2012Edit

In his first race of the season, Rolland won a stage at the Étoile de Bessèges and finished the race 4th overall. Rolland recorded his best result, at the time, at Liège–Bastogne–Liège, where he finished 12th. After the first week in the Tour de France, Rolland was only 25th overall, and had also endured a crash on stage 6.[7] On stage 11, Rolland was part of a four-rider breakaway, along with Chris Anker Sørensen (Saxo Bank–Tinkoff Bank), Robert Kišerlovski (Astana) and Vasil Kiryienka (Movistar Team). On the descent from the Col du Mollard, Rolland crashed in a corner but quickly got back on his bike. On the final climb up to La Toussuire/Les Sybelles, Rolland attacked and left the other riders behind, to take yet another solo win in the Tour de France.[8] Rolland moved up to 9th position overall after the stage but was still keen to hunt for more stage wins. On the final mountain stage of the Tour, Rolland finished 5th and moved up to 8th position overall. This was his best career finish at the time, at the Tour de France, and he was also the best placed Frenchman in the general classification.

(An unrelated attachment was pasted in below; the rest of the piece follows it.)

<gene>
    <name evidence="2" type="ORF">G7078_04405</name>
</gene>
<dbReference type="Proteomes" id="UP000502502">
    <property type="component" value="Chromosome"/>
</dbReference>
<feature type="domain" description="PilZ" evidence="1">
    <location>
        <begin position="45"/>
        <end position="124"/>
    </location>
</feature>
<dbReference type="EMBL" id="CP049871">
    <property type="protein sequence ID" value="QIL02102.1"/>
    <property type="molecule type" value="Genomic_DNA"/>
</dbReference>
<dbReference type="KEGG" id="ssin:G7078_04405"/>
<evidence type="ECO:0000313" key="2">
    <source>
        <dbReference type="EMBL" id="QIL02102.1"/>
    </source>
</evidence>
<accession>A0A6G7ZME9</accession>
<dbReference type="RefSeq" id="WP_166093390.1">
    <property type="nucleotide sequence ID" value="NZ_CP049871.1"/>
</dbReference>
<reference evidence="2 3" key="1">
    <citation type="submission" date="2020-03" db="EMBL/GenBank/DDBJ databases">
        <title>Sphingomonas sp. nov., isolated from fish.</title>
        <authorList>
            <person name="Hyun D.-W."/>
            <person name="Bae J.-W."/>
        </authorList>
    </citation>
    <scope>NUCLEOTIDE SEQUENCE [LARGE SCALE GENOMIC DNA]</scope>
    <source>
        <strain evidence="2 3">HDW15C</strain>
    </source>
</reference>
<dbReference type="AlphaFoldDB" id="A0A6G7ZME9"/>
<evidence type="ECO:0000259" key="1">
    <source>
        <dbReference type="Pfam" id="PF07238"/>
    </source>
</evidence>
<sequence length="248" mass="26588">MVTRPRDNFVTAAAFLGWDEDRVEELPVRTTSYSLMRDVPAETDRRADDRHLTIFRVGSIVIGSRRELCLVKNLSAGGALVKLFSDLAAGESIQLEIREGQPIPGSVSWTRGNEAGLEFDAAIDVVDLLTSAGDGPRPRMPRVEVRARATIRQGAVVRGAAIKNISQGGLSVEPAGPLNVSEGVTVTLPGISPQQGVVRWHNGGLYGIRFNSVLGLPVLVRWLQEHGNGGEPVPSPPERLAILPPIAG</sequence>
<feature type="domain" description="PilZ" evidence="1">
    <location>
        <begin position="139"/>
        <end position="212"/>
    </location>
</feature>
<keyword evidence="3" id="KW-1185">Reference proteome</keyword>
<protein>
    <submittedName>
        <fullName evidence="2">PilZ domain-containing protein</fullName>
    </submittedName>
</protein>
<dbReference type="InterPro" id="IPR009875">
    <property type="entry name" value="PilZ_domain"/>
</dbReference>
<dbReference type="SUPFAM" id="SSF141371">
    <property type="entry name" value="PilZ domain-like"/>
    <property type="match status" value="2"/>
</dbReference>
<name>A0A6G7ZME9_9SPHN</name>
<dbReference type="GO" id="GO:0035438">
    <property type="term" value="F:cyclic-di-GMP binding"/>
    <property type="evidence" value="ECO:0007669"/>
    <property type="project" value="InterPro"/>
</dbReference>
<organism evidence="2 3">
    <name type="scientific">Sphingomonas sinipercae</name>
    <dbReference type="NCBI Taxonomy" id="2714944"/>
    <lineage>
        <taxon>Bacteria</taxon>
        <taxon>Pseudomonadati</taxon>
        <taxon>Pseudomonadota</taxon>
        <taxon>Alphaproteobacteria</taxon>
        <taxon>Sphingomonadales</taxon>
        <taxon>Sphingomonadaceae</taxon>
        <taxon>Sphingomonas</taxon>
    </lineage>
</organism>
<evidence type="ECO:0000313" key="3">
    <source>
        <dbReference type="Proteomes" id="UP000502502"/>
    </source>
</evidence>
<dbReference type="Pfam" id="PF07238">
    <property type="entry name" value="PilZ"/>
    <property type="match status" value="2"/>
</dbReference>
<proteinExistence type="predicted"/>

2013Edit

 
Rolland riding in the polka-dot jersey at the 2013 Tour de France

In April, Rolland won the penultimate stage of the Circuit de la Sarthe, and won the race overall the next day.[9] Just a few days later he was 3rd in the one-day race, Paris–Camembert.[10] Rolland then went on to finish 10th overall at the Giro del Trentino, before one of his last goals of the spring campaign at Liège–Bastogne–Liège. After finishing 12th the previous year, Rolland had high hopes but had to settle for 24th. On stage 2 in the 100th edition of the Tour de France, Rolland made it into the breakaway and snatched the polka-dot jersey for the first time in his career. He would keep it until stage 7, where fellow Frenchman Blel Kadri took the lead with 1 point. On the last day in the Pyrenees on stage 9, Rolland reclaimed the jersey after collecting enough points in the breakaway. Rolland lost the jersey on stage 15 to Chris Froome, who won the stage to Mont Ventoux.

2014Edit